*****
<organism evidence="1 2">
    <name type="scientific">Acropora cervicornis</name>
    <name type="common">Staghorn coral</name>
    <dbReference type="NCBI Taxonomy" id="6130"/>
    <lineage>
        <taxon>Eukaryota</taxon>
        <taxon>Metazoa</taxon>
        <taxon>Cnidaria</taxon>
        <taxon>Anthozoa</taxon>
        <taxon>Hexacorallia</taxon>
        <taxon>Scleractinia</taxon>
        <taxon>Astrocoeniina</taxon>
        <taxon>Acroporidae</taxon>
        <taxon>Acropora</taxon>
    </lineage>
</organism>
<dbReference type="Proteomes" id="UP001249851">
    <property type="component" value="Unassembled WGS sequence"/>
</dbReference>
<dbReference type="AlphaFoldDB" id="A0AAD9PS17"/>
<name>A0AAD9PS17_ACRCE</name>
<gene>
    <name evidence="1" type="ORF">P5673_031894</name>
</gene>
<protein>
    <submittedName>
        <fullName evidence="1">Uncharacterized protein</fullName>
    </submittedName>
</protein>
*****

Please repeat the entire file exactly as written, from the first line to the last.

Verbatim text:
<organism evidence="1 2">
    <name type="scientific">Acropora cervicornis</name>
    <name type="common">Staghorn coral</name>
    <dbReference type="NCBI Taxonomy" id="6130"/>
    <lineage>
        <taxon>Eukaryota</taxon>
        <taxon>Metazoa</taxon>
        <taxon>Cnidaria</taxon>
        <taxon>Anthozoa</taxon>
        <taxon>Hexacorallia</taxon>
        <taxon>Scleractinia</taxon>
        <taxon>Astrocoeniina</taxon>
        <taxon>Acroporidae</taxon>
        <taxon>Acropora</taxon>
    </lineage>
</organism>
<dbReference type="Proteomes" id="UP001249851">
    <property type="component" value="Unassembled WGS sequence"/>
</dbReference>
<dbReference type="AlphaFoldDB" id="A0AAD9PS17"/>
<name>A0AAD9PS17_ACRCE</name>
<gene>
    <name evidence="1" type="ORF">P5673_031894</name>
</gene>
<protein>
    <submittedName>
        <fullName evidence="1">Uncharacterized protein</fullName>
    </submittedName>
</protein>